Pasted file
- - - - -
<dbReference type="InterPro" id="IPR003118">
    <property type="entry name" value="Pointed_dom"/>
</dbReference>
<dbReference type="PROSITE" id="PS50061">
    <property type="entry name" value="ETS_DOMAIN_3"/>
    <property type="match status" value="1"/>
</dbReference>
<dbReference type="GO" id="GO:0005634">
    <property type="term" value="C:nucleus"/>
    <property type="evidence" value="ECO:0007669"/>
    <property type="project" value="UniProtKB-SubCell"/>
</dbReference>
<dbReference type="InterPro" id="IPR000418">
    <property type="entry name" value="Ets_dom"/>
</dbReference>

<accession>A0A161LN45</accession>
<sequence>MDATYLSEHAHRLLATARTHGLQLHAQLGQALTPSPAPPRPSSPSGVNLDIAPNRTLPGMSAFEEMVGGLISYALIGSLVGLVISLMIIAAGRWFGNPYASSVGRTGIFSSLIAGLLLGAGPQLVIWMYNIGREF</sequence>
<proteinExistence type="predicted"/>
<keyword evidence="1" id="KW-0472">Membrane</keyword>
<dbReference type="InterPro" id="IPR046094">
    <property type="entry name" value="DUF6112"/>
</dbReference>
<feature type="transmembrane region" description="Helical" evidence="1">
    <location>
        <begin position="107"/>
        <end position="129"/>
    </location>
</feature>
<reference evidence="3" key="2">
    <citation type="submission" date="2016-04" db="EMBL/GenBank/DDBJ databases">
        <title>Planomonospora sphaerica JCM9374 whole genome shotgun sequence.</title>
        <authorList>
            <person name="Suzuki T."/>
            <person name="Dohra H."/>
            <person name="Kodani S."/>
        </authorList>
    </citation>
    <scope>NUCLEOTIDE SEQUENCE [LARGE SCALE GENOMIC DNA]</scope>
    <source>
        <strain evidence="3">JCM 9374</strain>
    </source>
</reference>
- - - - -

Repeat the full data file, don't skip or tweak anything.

<dbReference type="InterPro" id="IPR003118">
    <property type="entry name" value="Pointed_dom"/>
</dbReference>
<dbReference type="PROSITE" id="PS50061">
    <property type="entry name" value="ETS_DOMAIN_3"/>
    <property type="match status" value="1"/>
</dbReference>
<dbReference type="GO" id="GO:0005634">
    <property type="term" value="C:nucleus"/>
    <property type="evidence" value="ECO:0007669"/>
    <property type="project" value="UniProtKB-SubCell"/>
</dbReference>
<dbReference type="InterPro" id="IPR000418">
    <property type="entry name" value="Ets_dom"/>
</dbReference>

<accession>A0A161LN45</accession>
<sequence>MDATYLSEHAHRLLATARTHGLQLHAQLGQALTPSPAPPRPSSPSGVNLDIAPNRTLPGMSAFEEMVGGLISYALIGSLVGLVISLMIIAAGRWFGNPYASSVGRTGIFSSLIAGLLLGAGPQLVIWMYNIGREF</sequence>
<proteinExistence type="predicted"/>
<keyword evidence="1" id="KW-0472">Membrane</keyword>
<dbReference type="InterPro" id="IPR046094">
    <property type="entry name" value="DUF6112"/>
</dbReference>
<feature type="transmembrane region" description="Helical" evidence="1">
    <location>
        <begin position="107"/>
        <end position="129"/>
    </location>
</feature>
<reference evidence="3" key="2">
    <citation type="submission" date="2016-04" db="EMBL/GenBank/DDBJ databases">
        <title>Planomonospora sphaerica JCM9374 whole genome shotgun sequence.</title>
        <authorList>
            <person name="Suzuki T."/>
            <person name="Dohra H."/>
            <person name="Kodani S."/>
        </authorList>
    </citation>
    <scope>NUCLEOTIDE SEQUENCE [LARGE SCALE GENOMIC DNA]</scope>
    <source>
        <strain evidence="3">JCM 9374</strain>
    </source>
</reference>